Kanye West may be gunning for publicity, but his music is still worth listening to
OPINION: West has made so much great music in the past that Black America should at least hear him out before turning our back
I met Dr. Donda West a few times and interviewed her once. She was brilliant and warm, an academic who carried herself with the grace and calm wisdom of your favorite professor. She was also filled with pride in her son, Kanye West. But she was filled with pride in him long before he became successful—it’s her pride in him that lifted him to become a success.
She’s the one who told him he could do anything. Donda and Kanye were a single parent-single child household for a long time ,and she told me she worshipped the ground he walked on. She let him do anything and told him everything he did and thought was great. The massive ego that powers Kanye began with her.
That’s not in any way a criticism—it’s beautiful that she imbued her son with the confidence to pursue his gigantic dreams. But now that he’s come to his 10th solo album, Donda, after a career of mind-boggling highs and baffling lows, we can see that he’s taken her message someplace wild.
When Dr. West was alive Kanye’s sound was bright and poppy and hopeful. Since her passing it’s often been dark and world-weary and egotistical. On many of Donda songs, he’s giving us a grinding, techno-electro-rock sound. He’s preceded this album with a series of events that may reveal something about who he thinks he is.
Kanye is quick to liken himself to Walt Disney and Steve Jobs as someone who’s already had a massive impact on American culture. But one key difference between those people and the rapper is that Disney and Jobs built institutions that have outlasted them and have changed lives. I could see Ye one day building some sort of Kanye World as a sort of postmodern, immersive art hip hop experience in Wyoming, or a series of innovative Kanye Hotels that change the game.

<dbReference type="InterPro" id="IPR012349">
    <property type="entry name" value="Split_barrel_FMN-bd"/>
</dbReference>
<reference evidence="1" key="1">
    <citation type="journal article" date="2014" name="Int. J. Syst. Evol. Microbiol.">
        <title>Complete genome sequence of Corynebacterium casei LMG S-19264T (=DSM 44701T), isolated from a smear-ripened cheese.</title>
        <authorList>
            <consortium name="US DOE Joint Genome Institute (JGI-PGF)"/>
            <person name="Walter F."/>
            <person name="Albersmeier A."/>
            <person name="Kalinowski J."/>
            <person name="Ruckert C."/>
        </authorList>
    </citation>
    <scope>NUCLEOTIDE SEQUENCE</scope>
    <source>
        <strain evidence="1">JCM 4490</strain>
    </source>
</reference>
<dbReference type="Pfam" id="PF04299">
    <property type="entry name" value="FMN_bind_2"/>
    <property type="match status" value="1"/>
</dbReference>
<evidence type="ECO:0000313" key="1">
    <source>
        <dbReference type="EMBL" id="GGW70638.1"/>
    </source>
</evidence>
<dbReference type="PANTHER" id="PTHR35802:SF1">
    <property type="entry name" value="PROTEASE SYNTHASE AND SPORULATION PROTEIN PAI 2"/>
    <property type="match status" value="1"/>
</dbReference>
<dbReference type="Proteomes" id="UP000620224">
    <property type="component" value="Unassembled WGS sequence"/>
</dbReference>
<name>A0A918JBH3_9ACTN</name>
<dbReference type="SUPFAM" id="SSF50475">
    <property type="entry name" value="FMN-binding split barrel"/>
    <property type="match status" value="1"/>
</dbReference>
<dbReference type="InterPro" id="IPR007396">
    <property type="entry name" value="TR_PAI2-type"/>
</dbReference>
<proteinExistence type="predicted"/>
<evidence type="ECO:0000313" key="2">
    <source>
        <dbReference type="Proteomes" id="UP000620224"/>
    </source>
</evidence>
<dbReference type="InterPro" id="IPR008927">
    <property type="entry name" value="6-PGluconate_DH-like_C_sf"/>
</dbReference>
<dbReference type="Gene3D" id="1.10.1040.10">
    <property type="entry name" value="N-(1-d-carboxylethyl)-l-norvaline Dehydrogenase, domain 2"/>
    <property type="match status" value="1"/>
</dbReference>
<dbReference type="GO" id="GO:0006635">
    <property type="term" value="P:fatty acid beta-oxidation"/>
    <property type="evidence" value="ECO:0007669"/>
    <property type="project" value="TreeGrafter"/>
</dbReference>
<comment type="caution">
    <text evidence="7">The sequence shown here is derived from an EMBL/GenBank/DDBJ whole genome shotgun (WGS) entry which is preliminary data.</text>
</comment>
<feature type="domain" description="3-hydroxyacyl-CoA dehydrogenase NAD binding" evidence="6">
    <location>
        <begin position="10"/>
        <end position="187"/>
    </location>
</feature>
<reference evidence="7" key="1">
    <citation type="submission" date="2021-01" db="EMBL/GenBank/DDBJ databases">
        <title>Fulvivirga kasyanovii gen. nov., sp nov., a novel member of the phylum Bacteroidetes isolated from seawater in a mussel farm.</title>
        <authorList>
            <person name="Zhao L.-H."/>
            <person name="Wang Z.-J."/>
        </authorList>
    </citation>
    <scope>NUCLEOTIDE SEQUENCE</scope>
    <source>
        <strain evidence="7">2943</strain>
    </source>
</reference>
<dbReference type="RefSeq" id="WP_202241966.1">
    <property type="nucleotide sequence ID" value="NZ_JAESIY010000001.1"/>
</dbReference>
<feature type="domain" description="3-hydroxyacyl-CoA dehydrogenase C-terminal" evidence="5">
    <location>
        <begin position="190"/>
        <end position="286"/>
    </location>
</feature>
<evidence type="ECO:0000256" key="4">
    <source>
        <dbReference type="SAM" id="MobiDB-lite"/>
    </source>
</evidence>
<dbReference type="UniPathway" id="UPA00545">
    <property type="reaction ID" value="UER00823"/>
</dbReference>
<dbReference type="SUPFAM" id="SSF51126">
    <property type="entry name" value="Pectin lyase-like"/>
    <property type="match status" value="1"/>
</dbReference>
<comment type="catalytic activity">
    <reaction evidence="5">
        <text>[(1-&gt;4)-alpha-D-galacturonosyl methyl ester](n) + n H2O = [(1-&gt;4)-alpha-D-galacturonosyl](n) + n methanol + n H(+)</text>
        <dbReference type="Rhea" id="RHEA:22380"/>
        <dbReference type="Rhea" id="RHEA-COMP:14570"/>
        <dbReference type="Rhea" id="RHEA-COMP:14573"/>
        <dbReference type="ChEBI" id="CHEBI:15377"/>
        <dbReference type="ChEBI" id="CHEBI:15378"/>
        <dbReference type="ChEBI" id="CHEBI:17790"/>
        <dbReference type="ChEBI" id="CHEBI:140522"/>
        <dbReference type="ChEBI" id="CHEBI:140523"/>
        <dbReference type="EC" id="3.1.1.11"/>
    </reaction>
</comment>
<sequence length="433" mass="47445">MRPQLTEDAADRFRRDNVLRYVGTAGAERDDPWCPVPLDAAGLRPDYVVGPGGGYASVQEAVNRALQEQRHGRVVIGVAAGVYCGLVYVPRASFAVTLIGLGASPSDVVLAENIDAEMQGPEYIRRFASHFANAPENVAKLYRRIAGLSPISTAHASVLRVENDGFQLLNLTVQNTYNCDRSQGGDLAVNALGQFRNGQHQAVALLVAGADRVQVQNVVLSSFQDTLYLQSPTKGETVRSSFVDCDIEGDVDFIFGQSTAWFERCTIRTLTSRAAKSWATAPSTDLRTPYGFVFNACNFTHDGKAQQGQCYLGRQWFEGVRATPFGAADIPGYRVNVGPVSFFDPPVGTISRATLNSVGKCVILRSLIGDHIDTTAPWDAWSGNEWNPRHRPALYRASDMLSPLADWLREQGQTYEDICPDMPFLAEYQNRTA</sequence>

So far, however, Kanye’s contribution to culture has been much more ephemeral than Disney’s or Jobs’. Instead of creating with the future in mind, he erects attention grabs—a series of events that add up to “look at me!” As if he’s still a kid trying to get his mother’s attention.
In an era where artists are likely to drop an album with little to no hype, I appreciate Kanye trying to make his album release an event and trying to hijack the culture. But for someone who sees himself as more than just an artist, his attention grabs—“remarrying” Kim, beefing with Drake, lighting himself on fire—are just reality show-esque stunts.
Does any of this theater add up to anything? Does it reveal anything about the album? How does having Kim in a wedding dress relate to his sad song about losing her or where he’s at as an artist right now? He’s not telling us something about the album, he’s trolling us for attention. This is what he did with Donald Trump.